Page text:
The Wimberley RB-100 riser was initially designed to let people use the Wimberley WH-200 gimbal head on the original Skimmer Ground Pod. This riser block is not needed to use the Wimberley gimbal on the Skimmer Ground Pod II that is being reviewed on this page. However, some might find that the riser positions the camera’s viewfinder in a higher and more comfortable position. Initially, I would suggest trying to use your Skimmer without the riser. Should you find the viewfinder uncomfortable to reach, this is a cheap way to help the problem.
Adding a Quick Release to the Skimmer Ground Pod
You can add a quick-release Arca clamp to your Skimmer Ground pod if the clamp has a standard 3/8″ female thread. This can be useful if you use circular Arca plates on your tripod heads, allowing you to swap heads from a tripod to the Skimmer quickly.
Using the Skimmer While Shooting From a Vehicle
When shooting wildlife photos from a vehicle, it’s helpful to use a beanbag for stabilization. If you have a Skimmer Ground Pod, you can place this on the beanbag as a convenient way to add a gimbal or other tripod head to this setup. Naturescapes makes a beanbag called the SkimmerSack II, designed for this purpose.
How to Clean Your Skimmer Ground Pod
After a photo session in the dirt or on the beach, your Skimmer Ground Pod should be cleaned with clean, fresh water and a cloth. A mild detergent can also be used. If you’re shooting at the beach, don’t be tempted to wash the sand off the Skimmer in the ocean. Saltwater and metal are not a good combination, and while the base of the Skimmer is made from plastic, remember that the central thread is metal.
If the Skimmer does come into contact with salt water or any other corrosive agents, disassemble all parts immediately after your shoot and give them a thorough cleaning with fresh water. The cap screw and internal thread can be re-greased with standard household oils, WD-40, or my favourite tripod grease, Super Lube.
The ability to clean the Acratech Long Lens Head or the Acratech GXP simply by running it under a tap is one of the main reasons I like to use these tripod heads for work in salty, sandy environments. Although gimbals work very well on the Skimmer Ground Pod, I feel a little paranoid about getting sand in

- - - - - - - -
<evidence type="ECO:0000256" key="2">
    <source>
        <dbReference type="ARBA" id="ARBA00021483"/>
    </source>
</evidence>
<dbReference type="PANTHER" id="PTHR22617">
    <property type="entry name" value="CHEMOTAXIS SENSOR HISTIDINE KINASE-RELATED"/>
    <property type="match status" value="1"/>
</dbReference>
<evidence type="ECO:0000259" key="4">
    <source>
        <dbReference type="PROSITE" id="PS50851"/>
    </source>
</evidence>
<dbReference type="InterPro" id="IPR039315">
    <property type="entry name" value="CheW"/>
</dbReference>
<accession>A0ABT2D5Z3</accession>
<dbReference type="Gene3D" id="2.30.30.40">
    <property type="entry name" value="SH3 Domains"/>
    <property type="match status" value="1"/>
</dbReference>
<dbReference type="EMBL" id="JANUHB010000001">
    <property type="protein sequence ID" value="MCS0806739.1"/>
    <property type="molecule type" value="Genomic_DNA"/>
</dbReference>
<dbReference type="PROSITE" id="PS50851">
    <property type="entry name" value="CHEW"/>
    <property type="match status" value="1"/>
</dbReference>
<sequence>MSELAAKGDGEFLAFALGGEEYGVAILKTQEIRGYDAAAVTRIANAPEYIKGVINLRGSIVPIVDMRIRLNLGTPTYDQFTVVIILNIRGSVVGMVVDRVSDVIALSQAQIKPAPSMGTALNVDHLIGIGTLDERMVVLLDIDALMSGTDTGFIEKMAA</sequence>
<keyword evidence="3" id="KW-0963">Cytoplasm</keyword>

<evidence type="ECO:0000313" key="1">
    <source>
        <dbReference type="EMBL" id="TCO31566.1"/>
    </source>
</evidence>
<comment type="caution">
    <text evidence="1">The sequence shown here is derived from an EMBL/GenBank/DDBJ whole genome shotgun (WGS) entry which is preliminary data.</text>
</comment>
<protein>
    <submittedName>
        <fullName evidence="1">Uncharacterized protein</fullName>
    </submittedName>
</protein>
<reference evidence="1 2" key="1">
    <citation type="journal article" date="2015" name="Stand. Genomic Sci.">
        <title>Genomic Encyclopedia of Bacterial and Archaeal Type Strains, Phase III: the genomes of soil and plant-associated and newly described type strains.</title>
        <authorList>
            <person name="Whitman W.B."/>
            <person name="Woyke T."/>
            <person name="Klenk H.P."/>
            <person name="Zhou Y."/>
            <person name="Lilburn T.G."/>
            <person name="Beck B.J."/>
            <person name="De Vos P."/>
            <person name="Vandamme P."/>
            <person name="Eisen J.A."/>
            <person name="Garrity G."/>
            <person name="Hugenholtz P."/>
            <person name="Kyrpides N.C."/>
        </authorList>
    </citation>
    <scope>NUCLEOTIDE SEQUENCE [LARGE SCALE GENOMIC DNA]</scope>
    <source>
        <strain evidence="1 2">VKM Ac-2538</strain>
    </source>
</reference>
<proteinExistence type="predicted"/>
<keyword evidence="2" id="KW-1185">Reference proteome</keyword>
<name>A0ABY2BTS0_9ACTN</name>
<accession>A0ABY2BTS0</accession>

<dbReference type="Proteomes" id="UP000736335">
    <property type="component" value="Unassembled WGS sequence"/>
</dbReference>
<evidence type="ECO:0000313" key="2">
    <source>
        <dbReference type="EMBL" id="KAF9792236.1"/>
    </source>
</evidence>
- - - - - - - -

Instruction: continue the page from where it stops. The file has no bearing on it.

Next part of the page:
When shooting birds and small animals, placing your camera at a low level has two distinct advantages. Firstly, it connects the viewer to their world and creates a more intimate feeling in the image. It’s the difference between feeling like you are in their world and feeling like you are looking at their world. A subtle change that often turns an image from good to great. Secondly, shooting at a low level places the background further away from your subject. The added separation causes the background to be blurrier, with potential distractions more easily obscured.
The Skimmer Ground Pod is the best way to get these stable, low-level wildlife images. The lightweight construction makes it easy to travel with, and the strong central platform creates a stable mount for a range of different heads. The relatively low price should be easy to swallow for people placing thousands of dollars of camera equipment onto it.
While I’m aware that some people try to create their own versions of the Skimmer Ground Pod from things like frying pans, these homemade solutions will be much heavier to travel with and usually have a bolt head piercing the bottom, creating friction on the ground. Over rocky ground, metal frying pans make too much noise when approaching skittish wildlife and corrode too quickly after contact with salt water. My advice: Do it right and buy the real thing. I bet it would still be one of the cheapest photography accessories you ever buy and one of the few that can be guaranteed to improve your wildlife photos.
Where to Buy
The NatureScapes Skimmer Ground Pod II can be purchased from the following retailers. Residents of the USA can enjoy free shipping from B&H or Adorama, while Canadians need only spend $1 more to qualify for the free-shipping-over-$100 option from B&H. For international customers, I recommend using B&H as they provide the opportunity to pre-pay any duties so that there are no surprises.